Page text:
believe their students should “really understand” • Others desire their students to “internalize knowledge” • Still others want their students to “grasp the core or essence” or “comprehend” • Specifically, what does a student do who "really understands" which he does not do when he does not understand? There was no common vocabulary among teachers to discuss their curriculum outcomes with other teachers.

the teachers only catered to students low level of cognition. • In order for students to master or excel at a subject, they need to be taught lessons that would exercise their higher level of cognition. • Benjamin Bloom along with other fellow scientist’s developed a taxonomy • as a means for teachers to have a common vocabulary to define the curriculum outcomes in the cognitive area

and from concrete to abstract. • The taxonomy was assumed to have a cumulative hierarchy; • mastery of a simple category was a prerequisite to the mastery of the next more complex category.

and from concrete to abstract. • The taxonomy allowed for some overlaps across the categories relaxing the cumulative hierarchical assumption • mastery of a simple category was not necessarily a prerequisite to the mastery of the next more complex category.

computational model of student Cognition • Use this model as a virtual student – to simulate student behavior • Design and conduct experiments on this virtual student

• Knowledge Tracing Techniques • Bayesian Knowledge Tracing (BKT) • Performance Factor Analysis (PFA) • Item Response Theory (IRT) • None of these available Knowledge Tracing Techniques can capture • Dynamic relationships between different cognitive skills • Lack flexibility and predictive power

knowledge) • Hidden state is a function of itself and input • Hidden state evolves with student’s performance • LSTMs: maintain a memory like students do • Both short term and long term

• Models the knowledge acquisition process of the student • Even trying to consider the knowledge retention, long term memory, short term memory and practice effects • Explores and figures out the links and knowledge dependencies between different skills • The skills may be very distant and unrelated • Skill Discovery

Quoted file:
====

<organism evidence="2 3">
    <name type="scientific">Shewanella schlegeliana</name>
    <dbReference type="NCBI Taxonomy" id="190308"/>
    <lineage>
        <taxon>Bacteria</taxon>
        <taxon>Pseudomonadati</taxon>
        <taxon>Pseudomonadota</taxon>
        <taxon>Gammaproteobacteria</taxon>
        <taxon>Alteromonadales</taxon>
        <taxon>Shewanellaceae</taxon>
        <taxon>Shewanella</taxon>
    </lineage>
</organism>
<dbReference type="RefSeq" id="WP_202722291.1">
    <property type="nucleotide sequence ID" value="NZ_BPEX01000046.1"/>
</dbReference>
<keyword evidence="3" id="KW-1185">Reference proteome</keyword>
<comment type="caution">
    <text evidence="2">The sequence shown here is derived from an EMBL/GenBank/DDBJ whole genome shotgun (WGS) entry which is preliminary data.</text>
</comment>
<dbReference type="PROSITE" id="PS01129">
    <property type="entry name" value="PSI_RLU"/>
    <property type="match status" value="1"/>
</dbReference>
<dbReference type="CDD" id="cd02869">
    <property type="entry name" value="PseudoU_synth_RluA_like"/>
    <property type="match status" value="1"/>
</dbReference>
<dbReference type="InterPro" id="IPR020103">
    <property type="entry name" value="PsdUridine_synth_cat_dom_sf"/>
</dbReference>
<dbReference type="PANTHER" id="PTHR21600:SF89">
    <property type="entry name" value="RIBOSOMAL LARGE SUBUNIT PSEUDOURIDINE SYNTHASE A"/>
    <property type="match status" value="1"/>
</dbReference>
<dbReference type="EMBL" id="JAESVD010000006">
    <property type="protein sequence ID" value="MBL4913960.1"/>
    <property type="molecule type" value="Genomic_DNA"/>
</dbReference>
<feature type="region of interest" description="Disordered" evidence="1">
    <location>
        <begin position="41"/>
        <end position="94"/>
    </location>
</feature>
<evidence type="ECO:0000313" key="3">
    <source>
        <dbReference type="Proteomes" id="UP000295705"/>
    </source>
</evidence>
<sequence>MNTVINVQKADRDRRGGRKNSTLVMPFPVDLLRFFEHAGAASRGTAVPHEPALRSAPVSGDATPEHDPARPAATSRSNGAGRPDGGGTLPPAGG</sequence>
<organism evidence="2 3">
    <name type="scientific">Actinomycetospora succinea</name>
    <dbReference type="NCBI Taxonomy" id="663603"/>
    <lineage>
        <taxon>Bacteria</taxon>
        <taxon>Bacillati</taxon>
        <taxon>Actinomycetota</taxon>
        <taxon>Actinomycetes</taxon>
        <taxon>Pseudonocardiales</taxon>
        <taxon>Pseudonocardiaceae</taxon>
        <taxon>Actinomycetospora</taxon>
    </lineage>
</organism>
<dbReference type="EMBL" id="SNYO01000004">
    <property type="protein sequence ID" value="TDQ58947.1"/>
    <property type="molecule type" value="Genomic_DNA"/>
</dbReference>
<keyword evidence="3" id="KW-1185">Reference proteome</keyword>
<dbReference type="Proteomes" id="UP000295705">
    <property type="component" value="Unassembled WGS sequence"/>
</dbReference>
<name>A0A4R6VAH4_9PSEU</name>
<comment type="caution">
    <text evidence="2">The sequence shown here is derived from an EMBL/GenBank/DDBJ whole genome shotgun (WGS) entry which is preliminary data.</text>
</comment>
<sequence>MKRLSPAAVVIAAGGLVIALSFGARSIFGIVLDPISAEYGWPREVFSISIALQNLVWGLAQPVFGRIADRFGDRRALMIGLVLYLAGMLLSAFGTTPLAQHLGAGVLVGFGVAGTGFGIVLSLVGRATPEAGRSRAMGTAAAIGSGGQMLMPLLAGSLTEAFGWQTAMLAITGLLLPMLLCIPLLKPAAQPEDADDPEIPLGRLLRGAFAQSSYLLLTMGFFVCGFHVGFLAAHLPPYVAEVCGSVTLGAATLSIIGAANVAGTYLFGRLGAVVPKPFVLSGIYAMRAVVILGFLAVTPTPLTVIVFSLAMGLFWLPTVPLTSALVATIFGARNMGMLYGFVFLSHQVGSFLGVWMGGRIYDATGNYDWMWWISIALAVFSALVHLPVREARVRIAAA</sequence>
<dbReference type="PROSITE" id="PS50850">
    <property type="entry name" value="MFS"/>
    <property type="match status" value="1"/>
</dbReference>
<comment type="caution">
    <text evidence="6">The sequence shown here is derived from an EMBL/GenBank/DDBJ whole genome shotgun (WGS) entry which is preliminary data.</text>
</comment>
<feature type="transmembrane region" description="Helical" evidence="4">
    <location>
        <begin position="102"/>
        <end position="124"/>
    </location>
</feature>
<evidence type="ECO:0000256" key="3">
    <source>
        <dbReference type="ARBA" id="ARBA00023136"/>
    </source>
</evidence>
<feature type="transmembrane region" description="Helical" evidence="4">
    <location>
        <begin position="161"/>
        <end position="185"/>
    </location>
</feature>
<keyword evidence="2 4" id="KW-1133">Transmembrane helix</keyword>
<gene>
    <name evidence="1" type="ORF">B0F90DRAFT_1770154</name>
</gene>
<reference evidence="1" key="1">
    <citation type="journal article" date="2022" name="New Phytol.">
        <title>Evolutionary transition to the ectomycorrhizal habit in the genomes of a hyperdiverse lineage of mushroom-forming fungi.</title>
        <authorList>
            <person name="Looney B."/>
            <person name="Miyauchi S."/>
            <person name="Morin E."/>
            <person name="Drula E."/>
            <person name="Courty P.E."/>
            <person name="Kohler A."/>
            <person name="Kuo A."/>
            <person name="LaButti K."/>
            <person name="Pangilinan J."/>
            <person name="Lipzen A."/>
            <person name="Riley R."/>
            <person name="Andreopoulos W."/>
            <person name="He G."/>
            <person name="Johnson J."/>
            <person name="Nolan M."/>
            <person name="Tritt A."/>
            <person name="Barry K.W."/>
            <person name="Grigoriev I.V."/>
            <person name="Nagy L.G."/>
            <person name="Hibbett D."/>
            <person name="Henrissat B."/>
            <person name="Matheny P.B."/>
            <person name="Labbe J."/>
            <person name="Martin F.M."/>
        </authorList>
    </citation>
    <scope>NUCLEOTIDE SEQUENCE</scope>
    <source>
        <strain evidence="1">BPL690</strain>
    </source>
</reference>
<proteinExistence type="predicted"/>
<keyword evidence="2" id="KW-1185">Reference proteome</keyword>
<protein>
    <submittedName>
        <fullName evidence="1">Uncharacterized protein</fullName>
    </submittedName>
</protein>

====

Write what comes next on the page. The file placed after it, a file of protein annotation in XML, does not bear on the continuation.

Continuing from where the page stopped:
• Grade 2 to 9 • More than 100,000 students • More than 100 schools across India • Subjects: Mathematics and Science • Indian Boards of Education: CBSE, KASB, ICSE, …

(having at least two btlos) • Btlo – (Revised) Bloom’s Taxonomy Learning Objective • 1,03,593 students • 10,158 problems • 41.7 million data points • 29.7 million solved (71 %) • 22.7 million solved-fast (54%)

btlos are used as features. • The input vector is a series of btlos (tagged to the problems attempted by the student) and their corresponding outcomes of the problem attempts: solved and solved-fast in our case. • For instance, if an ssc consists of three btlos, the input consists of three neurons per btlo, one representing whether the interaction belonged to that btlo, one for solved and one for solved-fast. • The model outputs the probability that the problem will be solved and solved-fast for each btlo, amounting to two output neurons per btlo.

the skills are judged on their relative (median) complexity. • Clearly observed in the lower learning objectives - Remember, Understand and Apply • But, it is not a strict hierarchy in the sense that it allows for overlaps even among the non-adjacent skills, ensuring higher order skills do not subsume lower order skills.

all the higher order skills. Understand might be force fitted and seems out of place. • Understand was not included in the Original Taxonomy for the very similar reason that, Understand for all the practical purposes actually means anything from Comprehension to Synthesis. • Despite of that, Understand was included in the Revised Taxonomy considering its widespread usage as a synonym of Comprehension.